"I don't look at it as we beat ourselves today; we got beat," LaRoche said. "We caught a good pitcher on his game, we were a little bit off ours. Overall it wasn't a sloppy game, it was just good old butt-whupping."

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Nationals' Dusty Baker thinks Washington teams are positioned to win a championship this year

Nationals' Dusty Baker thinks Washington teams are positioned to win a championship this year

Nationals manager Dusty Baker is back for a second year and feeling optimistic for his Washington team. Spring training has begun in Florida and it has Baker thinking about how the Nats can create some excitement for local sports fans.

In an interview with American University’s WAMU radio station, Baker said D.C. wants to be a "city of champions.” Furthermore, he thinks it can be pulled off before the year ends.

"I came here to win a championship and you know I would love nothing more than to bring one to Washington. Washington, I didn’t know it before I got there, but it’s had a tough time getting out of the first round in a number of sports."

He projected the Nationals to bring home the next championship for the District, but he knows they have competition of late. 

"Washington Wizards are looking pretty good. I’m pulling for them first because their season ends before ours, so I’ve been really following them. The Capitals have a good thing going. I started watching the Redskins more this year.

"You know once it gets contagious in a city and you get a positive attitude throughout the city, then it transfers to the sports teams. So we want to be known as a city of champions, before the end of the year hopefully."

Baker has a reputation for bringing out the best in his teams, especially managing star players. He managed the San Francisco Giants for ten seasons before moving on to the Chicago Cubs, a team he managed for four seasons.

He's never won a World Series, but has taken a team to Game 7. He also finished third for the 2016 National League Manager of the Year award.

So, what are Baker’s steps for the Nationals to get that ultimate prize? A simple formula, really.

"I think that we’ve got to stay healthy, number one. We’re trying to fill the holes that we need to fill, and we’ve got to play," he said. "You know last year we were very close, we were one hit away or one play away or one pitch away from going to the next round against the Cubs."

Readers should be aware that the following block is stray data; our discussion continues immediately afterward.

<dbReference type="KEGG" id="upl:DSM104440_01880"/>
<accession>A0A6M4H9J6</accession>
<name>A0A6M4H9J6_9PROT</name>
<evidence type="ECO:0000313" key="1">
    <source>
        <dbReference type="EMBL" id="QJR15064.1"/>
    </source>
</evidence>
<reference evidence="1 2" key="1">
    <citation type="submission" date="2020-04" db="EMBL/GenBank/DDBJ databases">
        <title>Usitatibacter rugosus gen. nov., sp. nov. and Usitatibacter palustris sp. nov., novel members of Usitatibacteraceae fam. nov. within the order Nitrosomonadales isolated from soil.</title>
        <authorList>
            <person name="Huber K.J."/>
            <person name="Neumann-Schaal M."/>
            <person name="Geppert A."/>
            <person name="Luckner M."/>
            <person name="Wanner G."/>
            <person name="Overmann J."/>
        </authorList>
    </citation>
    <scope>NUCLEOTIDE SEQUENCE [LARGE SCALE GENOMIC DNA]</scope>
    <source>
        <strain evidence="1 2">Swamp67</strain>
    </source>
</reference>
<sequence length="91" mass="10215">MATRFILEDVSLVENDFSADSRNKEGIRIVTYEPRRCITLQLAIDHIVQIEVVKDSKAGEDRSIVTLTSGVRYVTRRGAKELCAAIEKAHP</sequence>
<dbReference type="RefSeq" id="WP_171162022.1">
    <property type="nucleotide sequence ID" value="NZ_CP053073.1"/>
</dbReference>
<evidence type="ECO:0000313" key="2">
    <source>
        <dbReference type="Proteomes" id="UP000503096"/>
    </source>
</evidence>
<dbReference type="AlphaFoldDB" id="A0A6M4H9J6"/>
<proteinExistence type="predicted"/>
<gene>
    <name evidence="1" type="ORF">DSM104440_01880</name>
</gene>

While he says he came to win Washington a championship, he's also enjoying his time in the city. 

"I love D.C. Before that, San Francisco was my favorite town; that’s my home. But I tell you, D.C. is definitely in the running," he said. "I thought San Francisco had the best seafood, but man, you guys have the best seafood I think in the world."

Thanks, Dusty!

The Nationals play their first spring training game against the New York mets on Saturday.


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Former Nationals outfielder admits to drinking vodka before MLB games

Former Nationals outfielder admits to drinking vodka before MLB games

When it comes to sports, we sometimes forget that the athletes we look up to are just normal people. Normal people who have a lot to prove to millions of people on a weekly basis. Former Nationals outfielder Rick Ankiel has discussed one of his human moments in an interview with 590 The Fan in St. Louis.

Ankiel admitted to drinking vodka during his plight as a pitcher. He referenced his first two starts of the 2001 season, in particular against the Arizona Diamondbacks where he allowed his anxiety to give in to alcohol to soothe him. In the previous postseason, he became the first pitcher since 1980 to throw five wild pitches in a single inning. 

It may have worked for a couple of games but Ankiel eventually realized it was only making matters worse.

Ankiel began playing in Majors at the age of 19, and has had a fluctuating career through six teams. All the while, he has kept a “never give up” mentality.

Why the sudden need to vent? Ankiel is getting up close and personal with his upcoming book, “The Phenomenon: Pressure, the Yips, and the Pitch that Changed my Life” which is co-written by sports writer Tim Brown. The book will be released on April 18.